Oct. 20 (Bloomberg) -- Crude oil dropped in New York as European leaders considered unleashing 940 billion euros ($1.3 trillion) to tame the debt crisis, and France and Germany asked officials to agree on plans next week.
Futures fell 0.9 percent as two people familiar with the matter said Europe may combine temporary and permanent rescue funds to deploy as much as 940 billion euros. Oil pared losses after German Chancellor Angela Merkel and French President Nicolas Sarkozy said in a joint statement they want governments to agree on a “comprehensive and ambitious” plan by Oct. 26.
“The oil market is being driven by sentiment over the European debt crisis,” said David Greely, head of energy research at Goldman Sachs Group Inc. in New York. “The failure to have a resolution and the uncertainty that’s brought is having a major impact on the market.”
Crude oil for November delivery declined 81 cents to settle at $85.30 a barrel on the New York Mercantile Exchange. November futures expired today. December oil, the most-actively traded contract, dropped 22 cents to $86.07.
Brent oil for December settlement rose $1.37, or 1.3 percent, to end the session at $109.76 a barrel on the London- based ICE Futures Europe exchange. The spread between the December Brent and Nymex crude contracts widened to $23.69 from $22.10 yesterday.
Negotiations over pairing the temporary and permanent funds as of mid-2012 accelerated this week after efforts to leverage the temporary fund ran into European Central Bank opposition and provoked a clash between Germany and France, said the two people, who decline to be identified because a decision rests with political leaders.
The dual-use option may break a deadlock that today led the European Union to announce that an Oct. 23 summit will have to be followed by another three days later. The 440 billion-euro European Financial Stability Facility has already spent or committed about 160 billion euros, including loans to Greece which will run for up to 30 years.
“The market continues to move back and forth on the latest headlines on the European debt situation,” said John Kilduff, a partner at Again Capital LLC, a New York-based hedge fund that focuses on energy.
The EFSF may be able to offer loans to countries “before they face difficulties raising funds” in bond markets, the draft guidelines obtained by Bloomberg News show. The fund may be able to grant credit lines amounting to 10 percent of a country’s economy. Some legislators from Merkel’s coalition said the changes may shift intolerable burdens to German taxpayers.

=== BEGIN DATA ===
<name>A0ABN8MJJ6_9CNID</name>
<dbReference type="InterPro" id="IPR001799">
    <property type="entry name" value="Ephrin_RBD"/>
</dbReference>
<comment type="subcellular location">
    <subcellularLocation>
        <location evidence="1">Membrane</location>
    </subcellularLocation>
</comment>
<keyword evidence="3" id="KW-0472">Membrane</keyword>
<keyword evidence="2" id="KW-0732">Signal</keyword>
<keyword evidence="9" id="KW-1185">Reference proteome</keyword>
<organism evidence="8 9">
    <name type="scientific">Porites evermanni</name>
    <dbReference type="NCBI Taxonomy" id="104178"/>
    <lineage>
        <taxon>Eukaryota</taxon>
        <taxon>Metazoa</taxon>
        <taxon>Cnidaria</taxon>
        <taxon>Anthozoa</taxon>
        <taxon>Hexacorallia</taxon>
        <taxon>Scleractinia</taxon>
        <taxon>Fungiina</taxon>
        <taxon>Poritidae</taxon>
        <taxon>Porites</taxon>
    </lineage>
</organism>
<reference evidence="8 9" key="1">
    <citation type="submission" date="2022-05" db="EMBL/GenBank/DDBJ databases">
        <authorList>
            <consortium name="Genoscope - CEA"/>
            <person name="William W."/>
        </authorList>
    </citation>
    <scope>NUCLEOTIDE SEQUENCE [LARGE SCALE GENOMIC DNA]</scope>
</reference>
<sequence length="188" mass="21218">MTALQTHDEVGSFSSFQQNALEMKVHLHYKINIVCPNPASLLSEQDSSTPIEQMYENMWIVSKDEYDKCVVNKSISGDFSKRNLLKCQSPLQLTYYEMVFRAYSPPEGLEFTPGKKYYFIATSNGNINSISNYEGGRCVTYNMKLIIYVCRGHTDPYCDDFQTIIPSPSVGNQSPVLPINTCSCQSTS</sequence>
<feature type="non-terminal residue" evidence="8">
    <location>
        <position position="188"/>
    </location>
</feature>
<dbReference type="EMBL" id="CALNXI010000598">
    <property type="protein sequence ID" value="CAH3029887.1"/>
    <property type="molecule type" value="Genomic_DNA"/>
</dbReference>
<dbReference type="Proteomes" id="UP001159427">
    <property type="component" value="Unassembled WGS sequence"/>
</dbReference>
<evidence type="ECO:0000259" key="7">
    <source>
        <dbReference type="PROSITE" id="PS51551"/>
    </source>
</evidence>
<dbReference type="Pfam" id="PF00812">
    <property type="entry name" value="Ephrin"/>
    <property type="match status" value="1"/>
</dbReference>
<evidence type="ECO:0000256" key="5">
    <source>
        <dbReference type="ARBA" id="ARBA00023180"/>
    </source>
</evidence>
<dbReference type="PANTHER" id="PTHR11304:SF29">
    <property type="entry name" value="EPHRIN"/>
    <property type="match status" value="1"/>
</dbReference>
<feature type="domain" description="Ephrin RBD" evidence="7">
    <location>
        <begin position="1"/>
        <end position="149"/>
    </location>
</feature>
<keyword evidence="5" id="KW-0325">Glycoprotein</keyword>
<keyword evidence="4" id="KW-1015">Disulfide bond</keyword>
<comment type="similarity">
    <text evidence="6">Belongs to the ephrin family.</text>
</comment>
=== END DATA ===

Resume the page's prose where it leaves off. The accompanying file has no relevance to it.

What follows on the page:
“We don’t know how the European debt crisis will work out, so the market will move wildly on any small bit of news,” said Bill O’Grady, chief market strategist at Confluence Investment Management in St. Louis, which oversees $1.3 billion. “The situation in Europe is every bit as serious as the conditions just before the failure of Bear Stearns and Lehman Brothers.”
The bankruptcy of Lehman Brothers Holdings Inc. in September 2008 and the near-collapse of Bear Stearns Cos. earlier that year helped usher in the global recession.
Oil advanced earlier after an unexpected expansion of manufacturing in the Philadelphia region. The Federal Reserve Bank of Philadelphia’s general economic index increased to 8.7 from minus 17.5 last month, the biggest gain in 31 years. Economists forecast minus 9.4 for the gauge, according to the median estimate in a Bloomberg News survey.
Libya’s Muammar Qaddafi, whose dictatorship lasted 42 years, died after being captured by forces led by the Misrata Military Council, the group said. Details will be announced later today in a news conference in Misrata, the council said in an e-mailed statement. Its troops led the assault on Qaddafi’s hometown of Sirte and act independently from the interim government, known as the National Transitional Council.
The NTC is struggling to unite the factions that challenged the Qaddafi regime after protests in February were put down. The Misrata Military Council issued its comments as NTC officials gave their own statement in the eastern city of Benghazi, their base during the conflict.
“Qaddafi’s death seems like the natural conclusion to the events in Libya,” said Kyle Cooper, director of research for IAF Advisors in Houston.
Libyan output rose 55,000 barrels to 100,000 last month, a Bloomberg News survey showed. Production in the North African nation has tumbled from 1.585 million barrels a day in January, the last month before an uprising against Qaddafi’s government.
“The death of Qaddafi probably won’t have much impact on the market,” Greely said. “The market had already moved on and is counting on the resumption of Libyan production.”
Libyan Production Outlook
Libyan production is set to reach 400,000 barrels a day in the fourth quarter of 2011, with output closer to 600,000 at the end of the year, the International Energy Agency said on Oct. 12.
Oil volume in electronic trading on the Nymex was 577,806 contracts as of 3:30 p.m. in New York. Volume totaled 665,796 contracts yesterday, 3.9 percent lower than the average over the last three months. Open interest was 1.41 million contracts.
--With assistance from James G. Neuger in Brussels. Editors: Richard Stubbe, Dan Stets
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